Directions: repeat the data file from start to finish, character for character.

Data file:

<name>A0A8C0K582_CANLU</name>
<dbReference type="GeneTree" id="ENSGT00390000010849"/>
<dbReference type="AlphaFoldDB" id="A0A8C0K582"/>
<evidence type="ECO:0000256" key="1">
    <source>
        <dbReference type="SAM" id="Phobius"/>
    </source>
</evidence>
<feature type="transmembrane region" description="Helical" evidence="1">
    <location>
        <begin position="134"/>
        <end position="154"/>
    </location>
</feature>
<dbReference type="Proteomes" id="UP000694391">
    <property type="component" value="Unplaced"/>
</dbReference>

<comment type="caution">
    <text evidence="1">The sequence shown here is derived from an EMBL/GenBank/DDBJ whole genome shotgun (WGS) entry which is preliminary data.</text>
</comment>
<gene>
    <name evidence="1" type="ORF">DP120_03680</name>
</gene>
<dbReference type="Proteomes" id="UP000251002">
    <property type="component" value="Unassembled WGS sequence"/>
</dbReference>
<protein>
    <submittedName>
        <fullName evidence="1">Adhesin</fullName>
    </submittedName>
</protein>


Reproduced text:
<name>A0A8C0K582_CANLU</name>
<dbReference type="GeneTree" id="ENSGT00390000010849"/>
<dbReference type="AlphaFoldDB" id="A0A8C0K582"/>
<evidence type="ECO:0000256" key="1">
    <source>
        <dbReference type="SAM" id="Phobius"/>
    </source>
</evidence>
<feature type="transmembrane region" description="Helical" evidence="1">
    <location>
        <begin position="134"/>
        <end position="154"/>
    </location>
</feature>
<dbReference type="Proteomes" id="UP000694391">
    <property type="component" value="Unplaced"/>
</dbReference>

<comment type="caution">
    <text evidence="1">The sequence shown here is derived from an EMBL/GenBank/DDBJ whole genome shotgun (WGS) entry which is preliminary data.</text>
</comment>
<gene>
    <name evidence="1" type="ORF">DP120_03680</name>
</gene>
<dbReference type="Proteomes" id="UP000251002">
    <property type="component" value="Unassembled WGS sequence"/>
</dbReference>
<protein>
    <submittedName>
        <fullName evidence="1">Adhesin</fullName>
    </submittedName>
</protein>